Abstract Title:

Aspirin increases mortality in diabetic patients without cardiovascular disease: a Swedish record linkage study.

Abstract Source:

Pharmacoepidemiol Drug Saf. 2009 Dec;18(12):1143-9. PMID: 19672841

Abstract Author(s):

Lennart Welin, Lars Wilhelmsen, Arne Björnberg, Anders Odén

Article Affiliation:

Department of Medicine, Lidköping Hospital, Lidköping, Sweden. [email protected]


PURPOSE: Aspirin is effective in secondary prevention of cardiovascular disease. The results are less convincing when aspirin is used for primary prevention even in high-risk patients (i.e., patients with diabetes). We therefore analyzed the effect of aspirin on mortality and serious bleeding in diabetic patients with and without cardiovascular disease. METHODS: We performed a record linkage study of the patient registry of the Västra Götaland region in south-western Sweden, the Swedish mortality register and the Swedish register of dispensed drugs. All diabetic patients (n = 58 465) from 1 July 2005 to 30 June 2006 were followed up with respect to bleeding until 31 October 2006, and mortality until 31 December 2006. RESULTS: When 19 confounding factors (diseases and interventions) were assessed, aspirin significantly increased mortality in diabetic patients without cardiovascular disease from 17% (95% confidence interval; 95%CI, 1-36) at age 50 years to 29% (16-43) at age 85 years. In contrast aspirin tended to decrease mortality among elderly diabetic patients with cardiovascular disease. Theoretical calculations indicated that aspirin caused 107 excess deaths among diabetic patients without cardiovascular disease and prevented 164 deaths among diabetic patients with cardiovascular disease. Aspirin also increased the risk of serious bleeding by 46% (95%CI, 22-75) in diabetic patients without cardiovascular disease but decreased the risk among those with cardiovascular disease. CONCLUSION: Aspirin use in diabetes patients without cardiovascular disease remains controversial and current guidelines shouldbe revised until results from ongoing large randomized controlled trials become available.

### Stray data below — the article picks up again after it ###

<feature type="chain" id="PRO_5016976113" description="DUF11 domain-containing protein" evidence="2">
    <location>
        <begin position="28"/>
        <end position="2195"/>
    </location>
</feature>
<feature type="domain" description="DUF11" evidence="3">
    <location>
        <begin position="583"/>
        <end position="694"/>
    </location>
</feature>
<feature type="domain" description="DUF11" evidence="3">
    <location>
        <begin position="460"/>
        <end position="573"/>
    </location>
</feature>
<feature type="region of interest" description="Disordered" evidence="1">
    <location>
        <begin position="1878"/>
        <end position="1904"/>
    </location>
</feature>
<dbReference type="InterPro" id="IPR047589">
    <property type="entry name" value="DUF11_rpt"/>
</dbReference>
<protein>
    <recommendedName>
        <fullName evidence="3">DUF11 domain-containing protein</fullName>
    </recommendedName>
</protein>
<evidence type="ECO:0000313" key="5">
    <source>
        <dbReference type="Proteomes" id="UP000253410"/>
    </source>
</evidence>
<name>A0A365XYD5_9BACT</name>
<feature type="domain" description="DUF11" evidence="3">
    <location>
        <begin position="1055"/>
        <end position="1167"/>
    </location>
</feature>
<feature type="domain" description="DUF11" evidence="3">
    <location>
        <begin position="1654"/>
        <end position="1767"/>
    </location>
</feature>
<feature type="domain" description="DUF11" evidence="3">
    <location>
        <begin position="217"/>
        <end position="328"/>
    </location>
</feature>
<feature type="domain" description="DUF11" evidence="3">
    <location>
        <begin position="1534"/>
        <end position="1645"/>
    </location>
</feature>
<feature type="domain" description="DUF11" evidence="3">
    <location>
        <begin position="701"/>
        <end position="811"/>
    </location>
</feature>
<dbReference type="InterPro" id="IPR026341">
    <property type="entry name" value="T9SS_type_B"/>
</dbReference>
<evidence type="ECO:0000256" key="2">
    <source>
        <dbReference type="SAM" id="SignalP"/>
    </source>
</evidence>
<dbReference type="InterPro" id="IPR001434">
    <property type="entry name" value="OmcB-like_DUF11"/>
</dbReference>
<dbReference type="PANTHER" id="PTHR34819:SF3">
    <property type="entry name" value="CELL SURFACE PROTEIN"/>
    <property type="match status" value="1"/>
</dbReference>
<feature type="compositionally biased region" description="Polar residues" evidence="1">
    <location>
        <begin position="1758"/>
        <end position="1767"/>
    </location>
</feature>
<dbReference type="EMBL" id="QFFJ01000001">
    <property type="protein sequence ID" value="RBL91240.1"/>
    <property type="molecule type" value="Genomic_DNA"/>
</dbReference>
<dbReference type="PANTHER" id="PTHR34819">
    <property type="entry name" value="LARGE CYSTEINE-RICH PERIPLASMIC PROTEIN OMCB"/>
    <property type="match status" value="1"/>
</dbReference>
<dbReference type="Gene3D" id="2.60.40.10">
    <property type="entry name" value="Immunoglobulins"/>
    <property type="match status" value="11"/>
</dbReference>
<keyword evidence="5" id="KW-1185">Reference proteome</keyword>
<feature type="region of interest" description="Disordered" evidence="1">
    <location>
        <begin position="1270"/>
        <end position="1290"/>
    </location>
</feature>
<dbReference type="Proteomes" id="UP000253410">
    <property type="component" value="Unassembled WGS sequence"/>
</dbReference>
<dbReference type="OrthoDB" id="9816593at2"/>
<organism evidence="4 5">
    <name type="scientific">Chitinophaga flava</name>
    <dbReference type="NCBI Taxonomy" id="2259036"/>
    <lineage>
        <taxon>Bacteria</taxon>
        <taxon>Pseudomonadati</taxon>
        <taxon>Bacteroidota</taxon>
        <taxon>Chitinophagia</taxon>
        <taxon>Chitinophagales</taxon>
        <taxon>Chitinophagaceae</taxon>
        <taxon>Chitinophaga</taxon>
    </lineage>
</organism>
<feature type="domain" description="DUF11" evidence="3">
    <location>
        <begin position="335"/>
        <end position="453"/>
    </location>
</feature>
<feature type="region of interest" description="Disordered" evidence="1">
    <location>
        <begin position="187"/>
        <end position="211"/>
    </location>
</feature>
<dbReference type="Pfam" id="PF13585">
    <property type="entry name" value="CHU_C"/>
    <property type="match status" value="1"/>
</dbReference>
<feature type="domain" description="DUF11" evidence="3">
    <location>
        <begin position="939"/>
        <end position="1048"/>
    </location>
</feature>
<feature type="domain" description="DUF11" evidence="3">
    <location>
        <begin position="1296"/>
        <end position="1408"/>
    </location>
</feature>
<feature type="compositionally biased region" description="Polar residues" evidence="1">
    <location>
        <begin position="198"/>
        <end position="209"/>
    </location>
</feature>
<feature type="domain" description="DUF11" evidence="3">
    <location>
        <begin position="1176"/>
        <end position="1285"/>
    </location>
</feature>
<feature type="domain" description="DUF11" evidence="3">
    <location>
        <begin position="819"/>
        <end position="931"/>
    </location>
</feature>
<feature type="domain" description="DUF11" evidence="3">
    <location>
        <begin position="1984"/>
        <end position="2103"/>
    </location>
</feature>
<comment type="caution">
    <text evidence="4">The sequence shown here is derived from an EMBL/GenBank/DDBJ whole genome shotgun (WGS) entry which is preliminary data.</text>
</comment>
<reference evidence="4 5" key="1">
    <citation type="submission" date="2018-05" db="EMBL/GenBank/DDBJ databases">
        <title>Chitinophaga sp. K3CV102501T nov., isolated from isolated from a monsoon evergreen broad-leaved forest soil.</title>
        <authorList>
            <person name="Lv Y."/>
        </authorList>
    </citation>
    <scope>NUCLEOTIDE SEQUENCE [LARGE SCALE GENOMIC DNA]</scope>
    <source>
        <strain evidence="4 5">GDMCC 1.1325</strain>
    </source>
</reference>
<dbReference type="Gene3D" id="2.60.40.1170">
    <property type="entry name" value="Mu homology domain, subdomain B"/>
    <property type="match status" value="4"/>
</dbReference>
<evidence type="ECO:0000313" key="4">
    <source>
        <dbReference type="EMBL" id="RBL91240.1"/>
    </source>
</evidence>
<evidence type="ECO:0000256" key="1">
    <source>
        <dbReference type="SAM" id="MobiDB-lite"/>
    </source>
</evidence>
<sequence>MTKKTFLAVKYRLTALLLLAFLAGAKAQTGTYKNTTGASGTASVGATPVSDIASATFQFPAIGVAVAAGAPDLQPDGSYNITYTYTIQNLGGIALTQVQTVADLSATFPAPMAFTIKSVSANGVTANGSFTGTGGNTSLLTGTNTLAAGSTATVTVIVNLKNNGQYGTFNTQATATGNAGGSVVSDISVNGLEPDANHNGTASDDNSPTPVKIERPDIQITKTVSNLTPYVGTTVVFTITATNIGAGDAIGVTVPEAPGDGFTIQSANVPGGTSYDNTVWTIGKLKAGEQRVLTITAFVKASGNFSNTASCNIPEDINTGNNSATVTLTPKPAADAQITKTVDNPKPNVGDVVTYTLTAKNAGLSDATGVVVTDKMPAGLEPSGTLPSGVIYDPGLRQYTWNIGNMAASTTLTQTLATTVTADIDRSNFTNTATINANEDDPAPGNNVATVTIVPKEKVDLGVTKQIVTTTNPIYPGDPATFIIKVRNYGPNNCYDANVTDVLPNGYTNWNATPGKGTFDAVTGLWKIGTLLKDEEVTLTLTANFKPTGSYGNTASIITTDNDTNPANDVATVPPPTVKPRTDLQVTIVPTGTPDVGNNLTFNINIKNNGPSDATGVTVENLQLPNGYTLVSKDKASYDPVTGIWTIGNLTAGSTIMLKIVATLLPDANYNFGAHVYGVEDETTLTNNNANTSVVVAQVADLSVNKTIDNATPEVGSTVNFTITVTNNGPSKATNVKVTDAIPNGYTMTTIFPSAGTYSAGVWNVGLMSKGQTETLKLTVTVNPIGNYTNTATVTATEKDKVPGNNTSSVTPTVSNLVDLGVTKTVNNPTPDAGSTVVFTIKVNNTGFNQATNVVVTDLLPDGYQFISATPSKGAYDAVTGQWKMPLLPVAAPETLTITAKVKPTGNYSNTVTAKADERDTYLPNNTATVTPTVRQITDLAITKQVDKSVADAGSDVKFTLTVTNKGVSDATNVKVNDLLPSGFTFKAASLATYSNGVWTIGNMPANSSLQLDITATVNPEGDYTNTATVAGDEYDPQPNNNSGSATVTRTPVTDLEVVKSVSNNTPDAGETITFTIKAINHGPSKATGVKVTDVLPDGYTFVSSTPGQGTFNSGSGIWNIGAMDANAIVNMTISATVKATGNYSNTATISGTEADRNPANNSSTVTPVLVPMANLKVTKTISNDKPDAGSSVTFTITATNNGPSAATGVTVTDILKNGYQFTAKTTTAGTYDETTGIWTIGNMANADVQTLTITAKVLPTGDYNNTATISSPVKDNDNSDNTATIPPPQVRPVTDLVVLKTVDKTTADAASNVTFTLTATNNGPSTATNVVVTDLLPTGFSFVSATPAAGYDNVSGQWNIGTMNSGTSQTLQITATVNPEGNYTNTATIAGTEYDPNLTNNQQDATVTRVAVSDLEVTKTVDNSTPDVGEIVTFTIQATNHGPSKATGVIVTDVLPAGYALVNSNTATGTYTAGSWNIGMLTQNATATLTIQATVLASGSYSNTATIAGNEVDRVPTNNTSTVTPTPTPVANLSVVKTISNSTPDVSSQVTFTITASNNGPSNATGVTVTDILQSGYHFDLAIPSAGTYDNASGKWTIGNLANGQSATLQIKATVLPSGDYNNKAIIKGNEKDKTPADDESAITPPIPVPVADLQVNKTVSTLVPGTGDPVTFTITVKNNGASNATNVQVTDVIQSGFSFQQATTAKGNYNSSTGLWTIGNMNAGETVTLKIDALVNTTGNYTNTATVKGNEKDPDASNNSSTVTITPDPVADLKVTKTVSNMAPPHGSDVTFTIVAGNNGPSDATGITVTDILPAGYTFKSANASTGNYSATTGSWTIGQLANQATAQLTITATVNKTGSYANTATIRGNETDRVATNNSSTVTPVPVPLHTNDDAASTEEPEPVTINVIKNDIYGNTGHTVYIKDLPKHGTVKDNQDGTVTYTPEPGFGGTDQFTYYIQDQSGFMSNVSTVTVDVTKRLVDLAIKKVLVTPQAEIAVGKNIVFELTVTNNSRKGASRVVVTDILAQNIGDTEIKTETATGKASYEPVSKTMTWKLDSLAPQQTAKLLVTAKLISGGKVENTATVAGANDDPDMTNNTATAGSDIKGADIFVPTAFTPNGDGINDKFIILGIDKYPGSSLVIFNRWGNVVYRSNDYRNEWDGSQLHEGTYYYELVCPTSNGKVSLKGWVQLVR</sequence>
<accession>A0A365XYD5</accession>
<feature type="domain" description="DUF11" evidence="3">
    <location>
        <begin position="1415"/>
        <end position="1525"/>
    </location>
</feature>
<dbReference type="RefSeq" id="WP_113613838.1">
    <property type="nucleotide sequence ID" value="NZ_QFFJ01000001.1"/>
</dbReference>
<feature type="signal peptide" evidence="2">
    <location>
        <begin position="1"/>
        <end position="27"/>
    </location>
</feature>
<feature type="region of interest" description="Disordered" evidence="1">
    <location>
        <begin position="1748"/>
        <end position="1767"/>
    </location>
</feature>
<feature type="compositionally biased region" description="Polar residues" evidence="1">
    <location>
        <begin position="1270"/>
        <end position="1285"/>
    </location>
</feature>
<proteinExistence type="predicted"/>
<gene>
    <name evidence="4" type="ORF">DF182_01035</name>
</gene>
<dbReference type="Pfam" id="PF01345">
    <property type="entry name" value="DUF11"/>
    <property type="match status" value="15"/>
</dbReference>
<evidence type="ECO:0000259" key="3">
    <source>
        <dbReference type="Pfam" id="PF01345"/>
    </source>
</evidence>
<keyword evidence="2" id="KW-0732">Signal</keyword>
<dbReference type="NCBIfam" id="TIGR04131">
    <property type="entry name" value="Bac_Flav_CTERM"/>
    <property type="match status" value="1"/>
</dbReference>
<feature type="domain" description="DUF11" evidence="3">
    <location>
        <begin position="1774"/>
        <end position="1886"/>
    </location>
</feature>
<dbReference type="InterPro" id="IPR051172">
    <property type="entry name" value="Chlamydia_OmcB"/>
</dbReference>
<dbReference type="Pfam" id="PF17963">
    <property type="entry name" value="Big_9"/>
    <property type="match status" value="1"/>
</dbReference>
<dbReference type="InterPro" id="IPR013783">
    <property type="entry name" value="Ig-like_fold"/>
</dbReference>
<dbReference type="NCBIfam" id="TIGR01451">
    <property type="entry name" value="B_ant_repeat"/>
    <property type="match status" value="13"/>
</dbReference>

Study Type : Human Study

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